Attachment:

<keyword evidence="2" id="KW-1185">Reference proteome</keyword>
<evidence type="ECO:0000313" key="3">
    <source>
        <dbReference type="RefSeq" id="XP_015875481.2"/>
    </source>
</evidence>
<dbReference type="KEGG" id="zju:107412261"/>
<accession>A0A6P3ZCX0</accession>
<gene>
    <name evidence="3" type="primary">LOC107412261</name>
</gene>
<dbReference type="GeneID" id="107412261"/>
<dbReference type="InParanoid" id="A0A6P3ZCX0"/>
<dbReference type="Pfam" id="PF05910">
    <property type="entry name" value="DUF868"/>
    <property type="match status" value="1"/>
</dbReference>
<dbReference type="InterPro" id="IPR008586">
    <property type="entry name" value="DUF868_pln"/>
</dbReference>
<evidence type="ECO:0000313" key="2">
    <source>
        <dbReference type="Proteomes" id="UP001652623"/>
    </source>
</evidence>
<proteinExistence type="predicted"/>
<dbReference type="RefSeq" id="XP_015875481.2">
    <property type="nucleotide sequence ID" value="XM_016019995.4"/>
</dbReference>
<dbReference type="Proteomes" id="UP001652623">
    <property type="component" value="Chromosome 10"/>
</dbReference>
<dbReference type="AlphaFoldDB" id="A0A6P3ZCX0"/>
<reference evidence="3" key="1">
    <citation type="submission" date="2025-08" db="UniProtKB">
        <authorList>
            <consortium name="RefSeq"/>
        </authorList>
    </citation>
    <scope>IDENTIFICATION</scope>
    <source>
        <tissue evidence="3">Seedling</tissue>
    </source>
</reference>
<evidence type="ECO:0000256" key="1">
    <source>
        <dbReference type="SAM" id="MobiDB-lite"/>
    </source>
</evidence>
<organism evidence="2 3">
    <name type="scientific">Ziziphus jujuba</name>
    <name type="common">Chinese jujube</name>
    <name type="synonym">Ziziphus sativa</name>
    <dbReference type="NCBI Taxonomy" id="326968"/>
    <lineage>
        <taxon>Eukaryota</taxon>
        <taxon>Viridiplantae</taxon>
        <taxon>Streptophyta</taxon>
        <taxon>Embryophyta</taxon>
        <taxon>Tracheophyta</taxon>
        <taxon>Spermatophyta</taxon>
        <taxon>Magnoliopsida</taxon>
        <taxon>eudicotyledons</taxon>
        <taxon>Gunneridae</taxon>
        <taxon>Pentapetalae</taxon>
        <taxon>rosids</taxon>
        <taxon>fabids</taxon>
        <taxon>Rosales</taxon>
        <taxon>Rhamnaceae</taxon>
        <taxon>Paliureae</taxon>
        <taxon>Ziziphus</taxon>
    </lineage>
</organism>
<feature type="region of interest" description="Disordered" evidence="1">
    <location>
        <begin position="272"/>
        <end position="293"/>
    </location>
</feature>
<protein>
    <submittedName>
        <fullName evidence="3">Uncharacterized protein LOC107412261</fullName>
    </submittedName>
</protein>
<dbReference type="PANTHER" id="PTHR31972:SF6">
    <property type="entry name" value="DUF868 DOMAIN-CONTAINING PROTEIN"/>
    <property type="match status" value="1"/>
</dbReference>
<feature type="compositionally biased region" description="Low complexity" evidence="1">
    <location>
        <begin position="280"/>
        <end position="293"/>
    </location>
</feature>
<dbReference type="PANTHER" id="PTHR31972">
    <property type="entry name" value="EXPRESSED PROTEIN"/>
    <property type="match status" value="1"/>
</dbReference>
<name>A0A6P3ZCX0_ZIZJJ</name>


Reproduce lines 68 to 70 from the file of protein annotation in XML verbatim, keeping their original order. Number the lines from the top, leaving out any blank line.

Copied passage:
        <taxon>Rosales</taxon>
        <taxon>Rhamnaceae</taxon>
        <taxon>Paliureae</taxon>